20th December 2001
Martello and the 3rd engineer came to fix the brackets to my desk to hold my laptop down. In Cornwall we say we’ll do something ‘dretley’ which means that it will be done sometime in the future – most likely. I think the Portguese must have a similar philosophy because it’s taken almost two months for them to get around to making my bracket! I’m grateful though, and it is a feat of engineering of cut steel and welded plates bolted into the desktop. If this ship goes down and a terrible and violent storm, I can be assured that my laptop will not budge an inch from it place on the desk. And there lies the problem. The engineers bolted it down towards the back of my desk, and since my spinny chair is fixed to the floor at arms length from the edge of the desk, writing this and using my laptop is torturous on my back. Oh well.
The third engineer had a good root around my cabin while he was in there, and later said that he would buy my radio from me when we get back to land. I’ll be going home much lighter than I arrived, both because I’ve lost a lot of weight with the horrible food, and because the crew have bagsied my wet weather gear. One chap said to me the other day “I wanna buy your willies.” As you can imagine I was somewhat taken back, but he clarified his intention by pointing a missing digit towards my welly boots. I was so relieved that I said he could have them for free once we reach land. Another one of the crew wants my oilskin trousers and coat, and another wanted my Guinness hat – but I drew the line there as it’s my favourite hat and I bought it from St James’s Gate itself.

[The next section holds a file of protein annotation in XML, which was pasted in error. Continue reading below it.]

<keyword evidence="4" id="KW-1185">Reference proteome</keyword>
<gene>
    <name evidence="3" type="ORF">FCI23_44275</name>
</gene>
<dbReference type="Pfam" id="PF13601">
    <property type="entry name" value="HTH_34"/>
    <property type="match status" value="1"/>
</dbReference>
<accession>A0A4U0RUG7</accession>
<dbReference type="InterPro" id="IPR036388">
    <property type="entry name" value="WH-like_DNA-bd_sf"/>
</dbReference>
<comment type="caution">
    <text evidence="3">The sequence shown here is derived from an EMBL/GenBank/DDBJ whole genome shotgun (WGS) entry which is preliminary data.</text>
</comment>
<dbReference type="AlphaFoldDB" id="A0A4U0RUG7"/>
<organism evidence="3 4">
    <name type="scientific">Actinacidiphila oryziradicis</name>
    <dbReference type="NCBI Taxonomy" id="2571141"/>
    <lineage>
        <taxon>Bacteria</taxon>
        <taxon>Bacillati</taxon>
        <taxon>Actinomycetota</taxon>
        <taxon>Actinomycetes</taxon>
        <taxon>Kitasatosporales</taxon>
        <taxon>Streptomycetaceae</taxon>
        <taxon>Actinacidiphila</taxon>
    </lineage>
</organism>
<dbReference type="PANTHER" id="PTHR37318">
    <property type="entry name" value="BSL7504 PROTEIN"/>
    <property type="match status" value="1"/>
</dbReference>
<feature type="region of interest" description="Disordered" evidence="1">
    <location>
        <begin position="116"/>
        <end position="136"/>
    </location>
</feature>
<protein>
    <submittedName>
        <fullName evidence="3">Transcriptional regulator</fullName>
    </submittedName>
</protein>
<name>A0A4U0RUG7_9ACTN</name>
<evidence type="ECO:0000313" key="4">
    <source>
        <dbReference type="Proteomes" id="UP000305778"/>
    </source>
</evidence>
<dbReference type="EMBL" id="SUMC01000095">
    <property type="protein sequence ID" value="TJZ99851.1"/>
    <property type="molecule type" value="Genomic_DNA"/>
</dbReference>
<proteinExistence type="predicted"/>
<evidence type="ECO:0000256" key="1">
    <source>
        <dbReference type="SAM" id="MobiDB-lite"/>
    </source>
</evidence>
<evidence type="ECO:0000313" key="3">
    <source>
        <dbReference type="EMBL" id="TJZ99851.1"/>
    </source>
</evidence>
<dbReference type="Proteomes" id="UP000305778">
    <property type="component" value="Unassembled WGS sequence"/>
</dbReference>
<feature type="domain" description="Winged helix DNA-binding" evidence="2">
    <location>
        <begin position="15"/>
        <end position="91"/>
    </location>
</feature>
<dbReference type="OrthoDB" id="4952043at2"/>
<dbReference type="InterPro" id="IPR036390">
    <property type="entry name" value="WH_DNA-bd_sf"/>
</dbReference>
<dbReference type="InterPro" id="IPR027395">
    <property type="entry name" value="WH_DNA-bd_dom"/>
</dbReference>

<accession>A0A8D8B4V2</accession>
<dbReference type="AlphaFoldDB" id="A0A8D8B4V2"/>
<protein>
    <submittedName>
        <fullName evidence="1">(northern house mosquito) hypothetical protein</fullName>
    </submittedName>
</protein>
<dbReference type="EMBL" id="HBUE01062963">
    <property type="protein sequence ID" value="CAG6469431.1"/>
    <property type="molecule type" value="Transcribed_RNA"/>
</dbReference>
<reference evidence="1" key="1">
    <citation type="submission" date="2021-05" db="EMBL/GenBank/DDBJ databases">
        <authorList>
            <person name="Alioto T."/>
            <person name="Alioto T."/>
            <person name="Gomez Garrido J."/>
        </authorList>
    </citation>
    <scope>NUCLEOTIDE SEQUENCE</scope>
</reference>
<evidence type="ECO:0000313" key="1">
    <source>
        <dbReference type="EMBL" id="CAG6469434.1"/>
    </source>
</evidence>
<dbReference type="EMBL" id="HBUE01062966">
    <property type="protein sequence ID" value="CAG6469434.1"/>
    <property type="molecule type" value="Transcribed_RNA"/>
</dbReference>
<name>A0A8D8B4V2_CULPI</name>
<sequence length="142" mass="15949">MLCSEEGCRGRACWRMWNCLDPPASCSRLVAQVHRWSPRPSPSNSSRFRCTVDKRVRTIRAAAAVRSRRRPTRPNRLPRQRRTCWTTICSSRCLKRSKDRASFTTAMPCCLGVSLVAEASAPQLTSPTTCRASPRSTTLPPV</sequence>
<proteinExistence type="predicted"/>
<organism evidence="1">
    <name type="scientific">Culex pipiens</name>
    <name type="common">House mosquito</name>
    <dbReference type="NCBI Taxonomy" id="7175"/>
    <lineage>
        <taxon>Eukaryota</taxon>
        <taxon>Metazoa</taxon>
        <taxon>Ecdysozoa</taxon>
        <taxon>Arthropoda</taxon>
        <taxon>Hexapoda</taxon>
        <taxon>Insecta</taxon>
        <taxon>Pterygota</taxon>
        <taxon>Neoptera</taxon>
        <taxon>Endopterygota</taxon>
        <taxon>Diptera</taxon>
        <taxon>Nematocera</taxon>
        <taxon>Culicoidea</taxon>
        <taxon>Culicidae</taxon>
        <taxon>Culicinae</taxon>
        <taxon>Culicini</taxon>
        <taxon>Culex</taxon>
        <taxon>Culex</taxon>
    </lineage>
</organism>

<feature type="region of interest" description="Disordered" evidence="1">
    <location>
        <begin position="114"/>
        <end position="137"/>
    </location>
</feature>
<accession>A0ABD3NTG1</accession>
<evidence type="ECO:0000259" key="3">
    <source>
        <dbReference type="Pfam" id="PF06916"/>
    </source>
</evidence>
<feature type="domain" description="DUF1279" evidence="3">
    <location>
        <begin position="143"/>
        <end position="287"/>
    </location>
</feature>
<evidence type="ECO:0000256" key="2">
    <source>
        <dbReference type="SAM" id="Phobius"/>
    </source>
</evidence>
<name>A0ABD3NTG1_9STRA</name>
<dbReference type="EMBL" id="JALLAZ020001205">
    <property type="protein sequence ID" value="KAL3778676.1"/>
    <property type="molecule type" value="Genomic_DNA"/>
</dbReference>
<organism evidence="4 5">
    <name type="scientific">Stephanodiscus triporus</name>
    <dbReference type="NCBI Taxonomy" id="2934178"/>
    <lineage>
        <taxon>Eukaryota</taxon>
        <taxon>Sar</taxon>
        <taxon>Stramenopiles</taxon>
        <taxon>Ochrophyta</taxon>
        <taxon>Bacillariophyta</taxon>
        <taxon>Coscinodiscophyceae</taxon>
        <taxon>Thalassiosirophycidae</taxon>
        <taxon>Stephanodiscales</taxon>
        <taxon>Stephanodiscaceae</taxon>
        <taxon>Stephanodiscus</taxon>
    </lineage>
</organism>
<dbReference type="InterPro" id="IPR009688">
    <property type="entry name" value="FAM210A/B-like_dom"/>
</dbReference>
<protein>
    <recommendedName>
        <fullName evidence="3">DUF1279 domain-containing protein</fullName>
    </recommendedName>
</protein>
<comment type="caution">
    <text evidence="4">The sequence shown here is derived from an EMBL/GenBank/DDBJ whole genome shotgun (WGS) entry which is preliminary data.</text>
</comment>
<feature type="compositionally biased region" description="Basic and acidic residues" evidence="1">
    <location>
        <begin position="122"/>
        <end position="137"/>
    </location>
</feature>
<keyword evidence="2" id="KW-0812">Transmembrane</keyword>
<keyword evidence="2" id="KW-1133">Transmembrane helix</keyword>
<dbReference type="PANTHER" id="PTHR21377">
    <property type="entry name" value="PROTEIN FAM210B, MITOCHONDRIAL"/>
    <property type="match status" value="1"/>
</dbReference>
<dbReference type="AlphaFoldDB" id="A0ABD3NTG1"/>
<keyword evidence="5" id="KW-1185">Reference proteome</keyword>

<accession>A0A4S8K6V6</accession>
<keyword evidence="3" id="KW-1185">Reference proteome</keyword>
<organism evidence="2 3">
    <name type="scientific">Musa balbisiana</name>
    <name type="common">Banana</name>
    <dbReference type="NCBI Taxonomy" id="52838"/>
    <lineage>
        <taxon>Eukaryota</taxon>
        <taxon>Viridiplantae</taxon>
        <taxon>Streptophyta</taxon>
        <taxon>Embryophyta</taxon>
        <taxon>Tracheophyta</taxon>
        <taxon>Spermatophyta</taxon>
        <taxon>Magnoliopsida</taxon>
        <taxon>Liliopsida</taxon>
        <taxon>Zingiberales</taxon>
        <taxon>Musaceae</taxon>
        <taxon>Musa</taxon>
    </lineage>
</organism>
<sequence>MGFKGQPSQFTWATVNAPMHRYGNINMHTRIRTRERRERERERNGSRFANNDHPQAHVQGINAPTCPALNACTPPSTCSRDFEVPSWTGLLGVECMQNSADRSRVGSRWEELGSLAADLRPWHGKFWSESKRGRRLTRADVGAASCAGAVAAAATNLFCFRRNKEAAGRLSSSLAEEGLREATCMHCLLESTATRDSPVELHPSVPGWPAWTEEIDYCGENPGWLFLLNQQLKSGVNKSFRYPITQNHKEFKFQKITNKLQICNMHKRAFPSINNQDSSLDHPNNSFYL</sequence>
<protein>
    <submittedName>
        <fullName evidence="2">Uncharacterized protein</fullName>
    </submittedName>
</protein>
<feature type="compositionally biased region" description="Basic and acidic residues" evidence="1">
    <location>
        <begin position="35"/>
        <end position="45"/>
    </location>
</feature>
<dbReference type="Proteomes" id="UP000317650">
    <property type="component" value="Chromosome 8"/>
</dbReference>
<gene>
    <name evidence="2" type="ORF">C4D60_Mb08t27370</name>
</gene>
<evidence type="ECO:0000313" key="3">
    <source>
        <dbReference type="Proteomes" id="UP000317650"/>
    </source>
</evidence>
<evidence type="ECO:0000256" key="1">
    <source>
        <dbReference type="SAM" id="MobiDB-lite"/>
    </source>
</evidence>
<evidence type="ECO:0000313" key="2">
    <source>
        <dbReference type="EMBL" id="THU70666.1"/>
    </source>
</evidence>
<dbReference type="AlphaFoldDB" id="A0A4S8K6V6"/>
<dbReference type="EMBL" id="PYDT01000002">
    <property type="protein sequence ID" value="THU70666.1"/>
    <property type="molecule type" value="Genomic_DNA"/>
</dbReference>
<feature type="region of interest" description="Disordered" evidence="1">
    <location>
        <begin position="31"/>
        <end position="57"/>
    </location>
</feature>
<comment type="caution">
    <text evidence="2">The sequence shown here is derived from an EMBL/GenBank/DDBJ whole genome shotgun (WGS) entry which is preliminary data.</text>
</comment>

Since my new outlook on the trip things have been better, I’ve been a lot more cheery over the last couple of days even though I have no particular reason. Indeed I’m cheerful despite the fact that Mum and Dad had a mini Christmas tonight with everyone there as Vik and Tim are going away for Christmas, despite the fact that I couldn’t phone home tonight because Reykjavik weren’t listening, despite the fact that I can’t send the letters I was up all night writing and despite of the fact that we still haven’t serviced with the Santa Christina and I haven’t got my parcels. Oh, and despite the fact that my fax to Dave to put my name down for a diving trip to the Red Sea wouldn’t send!!!
I spent all evening gabbing with Miguel on the bridge. We had a good haul so he decided to steam two hours north to check out one of his favourite marks while the crew were busy processing. His mark turned out to be very close to the 200 mile limit of Canadian waters, so I decided to stick around to see exactly what was going on. As we approached the position the Chief Engineer joined us on the bridge to study the echo-sounder for the tell-tale shadows of fish. Lo and behold the bottom was thick with fish. The Chief Engineer looked at me shiftily.
“These are plaice.” he said.
I immediately knew this was not true. I might be green to commercial fishing, but I do have a Zoology degree, and I know that plaice are benthic and don’t have swim bladders meaning that they would have been on or very close to the seabed. These echoes were near the seabed and extending up into the water column 10-20 metres, and the echoes were strong enough to signify to my untrained eye that these fish had swim bladders. Had he of said redfish, I might have believed him.
I’ve also spent many hours on dive boats ‘trawling’ for shipwrecks with the echo-sounder, watching for the hard bounce of a ship’s boiler or superstructure sticking up proud of the seabed. Wrecks always have a lot of fish around them, and so I also have a good idea of what different fish look like on a echosounder. My bet was that this mark was cod – lots and lots of cod.
“Looks like cod to me.” I said breezily, with more confidence than I felt.
The Chief and Captain exchanged surprised glances which confirmed my suspicions. I can’t stop them targeting cod, but I thought it’s best to be straight and not play silly games. If they choose to fish for it that’s up to them, but no point in us all beating around the bush. There is a small part of me that hopes they do – and I feel bad for even letting it cross my mind that the sooner they fill up with fish, the sooner I get to go home – what a terrible and selfish thing to think.